Lower Saluda Scenic River
A ten-mile section of the Saluda River in Lexington and Richland Counties, from below Lake Murray Dam to the confluence with the Broad River, was designated a State Scenic River in 1991.
The Saluda Scenic River (commonly known as the "Lower Saluda") is recognized as an outstanding recreational resource. The tailrace waters from Lake Murray reservoir provide a cold-water fishery and varying river flows for recreational boating. Popular activities on the lower Saluda includes fishing for trout and striped bass, whitewater and flatwater paddling, and tube floating.
Partners for the Lower Saluda Scenic River Project serve on a local advisory council, which represents local landowners, river users, community interests, and SCDNR. Participation has included Trout Unlimited, Riverbanks Zoo and Garden, SCPRT (Dept. of Parks, Recreation and Tourism), River Runner Outdoor Center, SCE&G (now Dominion Energy SC), City of Columbia Parks, Irmo-Chapin Recreation Commission, Palmetto Paddlers, Congaree Riverkeeper, Shaw Industries, American Whitewater, Congaree Land Trust, American Rivers, and The River Alliance.
Management plans for the river include the 1990 Lower Saluda River Corridor Plan and the 2000 Lower Saluda Scenic River Corridor Plan Update.
Go to the Lower Saluda Corridor Planning Project Page to see plan documents.
There are several public access locations along the Lower Saluda River, which are described below. A map of the river with similar access information is provided at the website - PaddleSC, Lower Saluda River.
Hope Ferry landing (on south bank) and Saluda Shoals Park (north bank) – These provide the only public ramps for trailered boat launches on the river. Hope Ferry landing is accessed from Corley Mill Road. Saluda Shoals Park has two boat ramps, at upstream and downstream ends of the park, which is accessed from two locations, either Bush River Road or St Andrews Road.
Saluda Shoals Park - Open daily, admission fees are charged. River access facilities include two boat ramps, canoe launch, decked overlook to the river, and miles of nature trails along the river. Enter the park from either Bush River Road or St Andrews Road.
Gardendale Access - This access is 3.5 miles downstream from Hope Ferry and the upstream ramp at Saluda Shoals Park. The Gardendale site provides access for boats that can be carried in. The location is on the north bank near the Gardendale community and Rivers Edge Retreat off Garden Valley Road which is accessed from Bush River Road near I-20.
Saluda Riverwalk - This three-mile section of the Three Rivers Greenway was opened in 2020 and provides a public walking/biking path along the north bank of the river from the I-26 bridge crossing, past Riverbanks Zoo, to the Broad River confluence at Boyd Island. Saluda Riverwalk is accessed from Candi Lane, which extends west from Greystone Blvd near Riverbanks Zoo.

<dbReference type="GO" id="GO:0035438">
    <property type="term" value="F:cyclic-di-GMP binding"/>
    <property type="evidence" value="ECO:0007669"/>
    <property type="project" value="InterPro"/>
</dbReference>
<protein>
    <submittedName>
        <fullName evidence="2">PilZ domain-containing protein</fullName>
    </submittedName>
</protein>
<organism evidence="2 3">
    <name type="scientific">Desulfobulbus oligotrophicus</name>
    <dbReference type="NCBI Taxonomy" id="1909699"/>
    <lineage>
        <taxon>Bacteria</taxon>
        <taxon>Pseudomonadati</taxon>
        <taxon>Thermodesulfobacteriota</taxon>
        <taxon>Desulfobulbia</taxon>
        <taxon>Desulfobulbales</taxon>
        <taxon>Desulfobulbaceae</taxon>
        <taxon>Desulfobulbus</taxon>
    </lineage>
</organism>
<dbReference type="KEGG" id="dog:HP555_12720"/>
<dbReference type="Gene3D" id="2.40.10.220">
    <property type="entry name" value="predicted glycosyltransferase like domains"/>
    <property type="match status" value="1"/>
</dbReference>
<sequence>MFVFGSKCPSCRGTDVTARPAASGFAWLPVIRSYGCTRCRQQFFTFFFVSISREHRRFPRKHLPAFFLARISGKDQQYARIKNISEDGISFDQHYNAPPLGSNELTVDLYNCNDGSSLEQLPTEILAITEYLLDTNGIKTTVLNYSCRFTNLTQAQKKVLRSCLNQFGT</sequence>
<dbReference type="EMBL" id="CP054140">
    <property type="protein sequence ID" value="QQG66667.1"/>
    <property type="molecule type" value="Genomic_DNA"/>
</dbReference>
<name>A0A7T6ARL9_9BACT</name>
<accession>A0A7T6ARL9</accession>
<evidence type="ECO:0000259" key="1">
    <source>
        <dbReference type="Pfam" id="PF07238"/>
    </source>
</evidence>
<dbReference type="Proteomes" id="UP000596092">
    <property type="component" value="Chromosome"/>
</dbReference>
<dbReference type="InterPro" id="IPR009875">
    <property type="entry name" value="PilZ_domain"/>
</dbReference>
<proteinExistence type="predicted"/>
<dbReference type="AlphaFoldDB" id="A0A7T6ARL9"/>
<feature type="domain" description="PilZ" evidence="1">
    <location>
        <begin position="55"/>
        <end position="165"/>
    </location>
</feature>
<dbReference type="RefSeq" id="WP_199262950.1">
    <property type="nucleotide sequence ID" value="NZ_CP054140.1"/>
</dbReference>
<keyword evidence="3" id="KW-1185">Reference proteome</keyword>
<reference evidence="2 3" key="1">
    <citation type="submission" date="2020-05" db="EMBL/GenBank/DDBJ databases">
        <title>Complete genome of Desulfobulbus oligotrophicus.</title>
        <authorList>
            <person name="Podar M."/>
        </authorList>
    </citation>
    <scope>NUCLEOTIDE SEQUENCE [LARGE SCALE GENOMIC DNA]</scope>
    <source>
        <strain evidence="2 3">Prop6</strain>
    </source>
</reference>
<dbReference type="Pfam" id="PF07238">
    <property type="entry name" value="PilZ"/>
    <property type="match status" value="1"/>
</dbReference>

Riverbanks Zoo and Botanical Gardens - Open daily, admission fees are charged. With entrance to Riverbanks, you can enjoy zoological and botanical exhibits, nature trails and a pedestrian bridge with views of Mill Race Rapids, historic structures, and more within the property. Riverbanks is located off Greystone Blvd which connects with I-126. NOTE: public access for river use (paddling, fishing, swimming) is no longer provided from the Zoo parking lots.
Going the Distance - Boaters can run the entire Lower Saluda through its confluence with the Broad River by taking out at landings on the Congaree River. Two carry-in boat access sites are located immediately downstream of Gervais Street Bridge (US Hwy 1), one on the east bank at Senate Street and one on the west bank at the amphitheater. Gervais Street Bridge is 10 miles downstream from Hope Ferry and Saluda Shoals Park. Public landings with ramps are located 2 and 3 miles downstream of Gervais Street Bridge on the east and west banks of the Congaree.
Water conditions on the Lower Saluda River can be Dangerous to all river users. Before using this river be aware of:
- Rapidly changing water levels
- Strong currents
- Cold water
- Large rapids
Consider the following Lower Saluda River conditions and precautions:
- Water flow conditions can change rapidly within a couple of hours because of releases from the hydroelectric power facility at Lake Murray. Daily river flows may range from 400 to 20,000 cubic feet per second. Daily river levels may range from 2 to 10 feet.
- The river water is cold, about 60 degrees F, because it comes from deep within Lake Murray. Swimmers can experience hypothermia, even in the summer.
- Major rapids, up to Class IV, begin downstream of the I-26 bridge. Many rapids have large hydraulics.
- All river users who are boating, swimming, or wading should wear life jackets.
- Mill Race Rapids Should Be Portaged. Walk Around It! A portage trail begins in a power line right-of-way just upstream of Mill Race Rapids on the right bank (south side) of the river.
Water flow in the Lower Saluda changes frequently. For the latest information check the following sources:
- Dominion Energy, Lower Saluda River
- U.S. Geological Survey - South Carolina stream-gaging stations:
Look for two stations:
For additional information about the Lower Saluda Scenic River Project contact:
South Carolina Department of Natural Resources
P.O. Box 167
Columbia, SC 29202
Telephone: (803) 734-9096